How to write a one-page resume

If I’ve heard it once, I’ve heard it a hundred times: There’s really no reason for anyone’s resume to be longer than one page. So how do you fit everything in? Simply follow the same principle you’d apply to anything else you write.  Select, don’t compress.

Deciding what to leave out isn’t always easy, but you can start by following the excellent advice of Jennifer Nicole Sullivan, a copywriter for Real Simple magazine. On SPJ’s First Draft blog, Sullivan offers 12 edits to make everything fit.

Among her top tips:

Move information from your resume to your cover letter. Your job objectives and personal traits belong in the letter. Save room in the resume to summarize what you’ve done.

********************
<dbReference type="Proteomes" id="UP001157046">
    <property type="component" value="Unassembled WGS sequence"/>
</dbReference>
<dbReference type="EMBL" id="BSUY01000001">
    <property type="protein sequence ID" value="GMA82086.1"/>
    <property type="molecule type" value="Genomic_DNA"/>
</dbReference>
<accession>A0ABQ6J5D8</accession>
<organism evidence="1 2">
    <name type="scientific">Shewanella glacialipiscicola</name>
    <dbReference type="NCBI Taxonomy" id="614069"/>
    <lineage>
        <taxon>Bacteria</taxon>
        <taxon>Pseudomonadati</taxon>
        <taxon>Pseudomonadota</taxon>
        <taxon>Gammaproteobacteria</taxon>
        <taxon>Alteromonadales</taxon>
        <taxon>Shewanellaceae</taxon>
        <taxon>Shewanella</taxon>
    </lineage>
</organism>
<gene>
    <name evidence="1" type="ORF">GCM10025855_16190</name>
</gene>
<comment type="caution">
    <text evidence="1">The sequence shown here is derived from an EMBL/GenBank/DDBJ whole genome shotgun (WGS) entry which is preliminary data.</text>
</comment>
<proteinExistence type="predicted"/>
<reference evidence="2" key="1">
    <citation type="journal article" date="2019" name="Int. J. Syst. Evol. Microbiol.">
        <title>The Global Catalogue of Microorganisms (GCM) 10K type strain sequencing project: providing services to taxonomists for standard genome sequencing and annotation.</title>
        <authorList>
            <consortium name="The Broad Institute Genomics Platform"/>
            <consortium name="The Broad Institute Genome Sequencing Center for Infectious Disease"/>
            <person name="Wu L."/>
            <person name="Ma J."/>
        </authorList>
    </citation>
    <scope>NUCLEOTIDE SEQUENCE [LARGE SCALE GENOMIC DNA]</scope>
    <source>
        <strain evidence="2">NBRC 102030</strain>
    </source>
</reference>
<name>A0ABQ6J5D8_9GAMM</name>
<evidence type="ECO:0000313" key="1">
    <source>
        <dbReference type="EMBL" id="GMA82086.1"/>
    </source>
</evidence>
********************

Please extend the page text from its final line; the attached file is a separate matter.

Leave information out, especially hobbies (unless they’re really relevant), anything from high school, and your grade point average. “Unless you have a 3.8 or higher, do not list your GPA,” Sullivan advises. “After your first professional job, omit it altogether.”

Don’t create a separate section for awards; list them with the job where you received them. And for goodness’ sake, write tight:

Use sentence fragments that begin with strong action verbs (no gerunds) to eliminate excess words and articles such as “the.” “I” is never needed.

Sullivan also suggests saving room by leaving references off your resume. Personally, I like seeing references listed, but if you can’t fit them in without spilling over to a second page, I suppose it’s OK to let them go.